October 14, 2009 / 8:33 AM / 10 years ago

World's hungry reach more than 1 billion in '09: U.N.

ROME (Reuters) - A combination of the food crisis and the global economic downturn has pushed more than 1 billion people into hunger in 2009, U.N. agencies said on Wednesday, confirming a grim forecast released earlier this year.

Severely malnourished Sadiki Basilaki, 9, receives a mug of milk at a catholic mission feeding center in Rutshuru, 70kms (50 miles) north of Goma in eastern Congo, November 13, 2008. REUTERS/Finbarr O'Reilly

The Food and Agriculture Organization and the World Food Program said 1.02 billion people — about 100 million people more than last year — are undernourished in 2009, the highest number in four decades.

“The rising number of hungry people is intolerable,” said FAO Director-General Jacques Diouf as the new annual report on world hunger was released.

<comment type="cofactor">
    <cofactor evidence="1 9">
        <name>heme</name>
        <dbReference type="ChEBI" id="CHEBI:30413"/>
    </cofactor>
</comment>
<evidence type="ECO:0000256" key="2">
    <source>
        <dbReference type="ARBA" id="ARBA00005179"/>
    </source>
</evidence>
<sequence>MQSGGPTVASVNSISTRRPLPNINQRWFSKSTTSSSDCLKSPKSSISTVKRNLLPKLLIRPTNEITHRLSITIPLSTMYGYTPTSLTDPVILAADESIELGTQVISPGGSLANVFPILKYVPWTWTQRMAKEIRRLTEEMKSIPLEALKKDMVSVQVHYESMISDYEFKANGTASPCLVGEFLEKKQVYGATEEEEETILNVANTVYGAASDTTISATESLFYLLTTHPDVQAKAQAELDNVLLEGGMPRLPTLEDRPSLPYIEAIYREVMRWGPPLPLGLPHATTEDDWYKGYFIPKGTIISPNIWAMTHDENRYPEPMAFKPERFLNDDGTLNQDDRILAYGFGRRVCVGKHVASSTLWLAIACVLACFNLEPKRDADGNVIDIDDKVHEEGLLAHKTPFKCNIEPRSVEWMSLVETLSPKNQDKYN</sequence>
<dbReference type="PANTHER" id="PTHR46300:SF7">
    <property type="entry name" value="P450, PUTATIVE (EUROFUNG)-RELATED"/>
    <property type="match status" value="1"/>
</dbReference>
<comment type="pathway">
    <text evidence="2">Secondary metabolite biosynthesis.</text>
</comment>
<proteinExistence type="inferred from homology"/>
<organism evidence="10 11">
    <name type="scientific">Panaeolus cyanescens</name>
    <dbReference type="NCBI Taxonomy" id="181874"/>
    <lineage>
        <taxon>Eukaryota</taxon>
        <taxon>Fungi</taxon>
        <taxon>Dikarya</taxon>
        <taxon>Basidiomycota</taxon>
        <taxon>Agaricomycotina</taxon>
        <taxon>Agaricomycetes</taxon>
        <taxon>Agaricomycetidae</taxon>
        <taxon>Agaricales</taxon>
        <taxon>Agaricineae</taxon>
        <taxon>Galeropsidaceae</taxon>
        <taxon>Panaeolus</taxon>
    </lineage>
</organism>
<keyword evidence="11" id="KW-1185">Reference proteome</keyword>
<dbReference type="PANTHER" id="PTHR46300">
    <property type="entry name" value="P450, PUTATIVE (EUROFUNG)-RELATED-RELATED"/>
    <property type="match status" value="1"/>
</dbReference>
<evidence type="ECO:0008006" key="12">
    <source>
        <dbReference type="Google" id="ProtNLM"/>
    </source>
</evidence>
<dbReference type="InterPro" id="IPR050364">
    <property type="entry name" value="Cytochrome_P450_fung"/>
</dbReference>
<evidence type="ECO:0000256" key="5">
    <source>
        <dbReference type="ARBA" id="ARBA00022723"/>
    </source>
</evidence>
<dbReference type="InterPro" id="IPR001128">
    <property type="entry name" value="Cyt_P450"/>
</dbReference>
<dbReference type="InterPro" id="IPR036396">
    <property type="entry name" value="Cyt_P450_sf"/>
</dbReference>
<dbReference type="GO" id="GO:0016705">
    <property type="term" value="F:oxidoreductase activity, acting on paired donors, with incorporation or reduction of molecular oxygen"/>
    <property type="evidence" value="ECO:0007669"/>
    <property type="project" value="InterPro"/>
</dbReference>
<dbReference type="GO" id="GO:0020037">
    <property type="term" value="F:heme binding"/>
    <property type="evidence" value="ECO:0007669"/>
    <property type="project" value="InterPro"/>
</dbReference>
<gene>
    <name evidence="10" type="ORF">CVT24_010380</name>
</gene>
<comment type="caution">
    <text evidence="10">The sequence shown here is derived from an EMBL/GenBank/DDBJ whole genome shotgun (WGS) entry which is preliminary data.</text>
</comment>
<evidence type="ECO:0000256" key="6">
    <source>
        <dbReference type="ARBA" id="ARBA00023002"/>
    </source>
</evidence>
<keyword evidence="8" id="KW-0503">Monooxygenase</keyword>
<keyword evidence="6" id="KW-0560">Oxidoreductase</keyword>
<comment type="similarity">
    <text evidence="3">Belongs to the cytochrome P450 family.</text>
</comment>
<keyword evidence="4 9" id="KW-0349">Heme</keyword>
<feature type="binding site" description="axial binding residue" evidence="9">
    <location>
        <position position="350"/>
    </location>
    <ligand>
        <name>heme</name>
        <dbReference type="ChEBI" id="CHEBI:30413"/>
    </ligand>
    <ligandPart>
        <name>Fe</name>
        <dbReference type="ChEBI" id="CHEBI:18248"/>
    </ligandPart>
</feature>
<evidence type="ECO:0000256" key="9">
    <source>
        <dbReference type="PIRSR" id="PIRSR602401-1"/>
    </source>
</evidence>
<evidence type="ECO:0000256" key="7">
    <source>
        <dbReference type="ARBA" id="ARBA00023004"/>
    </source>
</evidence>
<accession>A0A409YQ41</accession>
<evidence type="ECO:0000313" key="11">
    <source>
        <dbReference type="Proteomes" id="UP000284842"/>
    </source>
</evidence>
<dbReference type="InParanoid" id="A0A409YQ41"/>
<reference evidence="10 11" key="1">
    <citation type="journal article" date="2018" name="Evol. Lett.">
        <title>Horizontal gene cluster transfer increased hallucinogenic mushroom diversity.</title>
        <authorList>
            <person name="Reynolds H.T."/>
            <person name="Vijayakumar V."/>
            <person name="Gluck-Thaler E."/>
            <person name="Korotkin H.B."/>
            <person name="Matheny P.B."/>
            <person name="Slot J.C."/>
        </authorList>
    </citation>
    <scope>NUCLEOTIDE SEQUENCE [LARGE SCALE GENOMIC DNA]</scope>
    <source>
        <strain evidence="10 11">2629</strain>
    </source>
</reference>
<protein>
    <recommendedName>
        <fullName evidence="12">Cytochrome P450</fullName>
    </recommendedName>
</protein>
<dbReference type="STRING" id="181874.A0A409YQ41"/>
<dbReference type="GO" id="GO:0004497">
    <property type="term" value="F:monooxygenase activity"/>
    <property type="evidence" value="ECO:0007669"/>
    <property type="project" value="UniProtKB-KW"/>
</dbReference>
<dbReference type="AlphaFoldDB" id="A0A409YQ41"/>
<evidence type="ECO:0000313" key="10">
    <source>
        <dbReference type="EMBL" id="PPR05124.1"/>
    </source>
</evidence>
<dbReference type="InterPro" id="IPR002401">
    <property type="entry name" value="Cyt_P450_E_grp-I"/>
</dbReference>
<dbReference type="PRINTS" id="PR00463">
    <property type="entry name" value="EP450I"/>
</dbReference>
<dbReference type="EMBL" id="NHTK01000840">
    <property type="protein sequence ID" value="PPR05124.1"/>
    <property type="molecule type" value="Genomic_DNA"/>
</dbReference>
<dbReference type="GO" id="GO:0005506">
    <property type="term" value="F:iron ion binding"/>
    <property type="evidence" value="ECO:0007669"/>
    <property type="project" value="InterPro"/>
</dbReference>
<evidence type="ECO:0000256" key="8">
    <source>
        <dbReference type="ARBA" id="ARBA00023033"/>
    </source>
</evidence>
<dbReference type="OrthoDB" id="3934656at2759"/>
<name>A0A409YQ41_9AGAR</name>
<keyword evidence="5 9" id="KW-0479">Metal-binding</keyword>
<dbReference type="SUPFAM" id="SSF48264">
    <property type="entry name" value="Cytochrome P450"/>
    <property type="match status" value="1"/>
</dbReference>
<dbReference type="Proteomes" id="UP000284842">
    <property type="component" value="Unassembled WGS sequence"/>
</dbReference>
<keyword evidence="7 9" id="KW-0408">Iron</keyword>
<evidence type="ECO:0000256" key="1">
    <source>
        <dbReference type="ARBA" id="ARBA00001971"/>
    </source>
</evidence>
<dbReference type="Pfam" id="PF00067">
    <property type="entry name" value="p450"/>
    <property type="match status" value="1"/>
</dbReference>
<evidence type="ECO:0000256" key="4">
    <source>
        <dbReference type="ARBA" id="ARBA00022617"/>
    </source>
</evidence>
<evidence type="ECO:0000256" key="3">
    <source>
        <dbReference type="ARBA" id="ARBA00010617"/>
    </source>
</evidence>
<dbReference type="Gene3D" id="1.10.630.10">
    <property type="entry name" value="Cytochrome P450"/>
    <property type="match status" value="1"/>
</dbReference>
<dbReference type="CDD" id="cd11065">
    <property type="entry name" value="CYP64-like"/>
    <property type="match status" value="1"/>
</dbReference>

“We have the economic and technical means to make hunger disappear, what is missing is a stronger political will to eradicate hunger forever,” he said.

The increase in the number of hungry people is not a result of poor harvests but is due to high food prices — particularly in developing countries — lower incomes and lost jobs.

Even before the recent twin crises of food and recession, the number of undernourished people had risen steadily for a decade, reversing progress made in the 1980s and early 1990s.

The Group of Eight countries in July pledged $20 billion over three years to help poor nations feed themselves, signaling a new focus on longer-term agricultural development.

That has sparked some concerns that emergency food aid might be cut back as a result.

The WFP last year raised a record $5 billion to feed poor people as a spike in food prices in 2006-2008 sparked rioting and hoarding in some countries.

So far this year it has received $2.9 billion, and has had to cut food rations or scale back operations in places like Kenya and Bangladesh.

FAO and WFP urge a twin-track approach, saying longer-term investment in agriculture development should not come at the expense of short-term initiatives to fight acute hunger spurred by sudden food shortages.

Reporting by Silvia Aloisi; editing by James Jukwey

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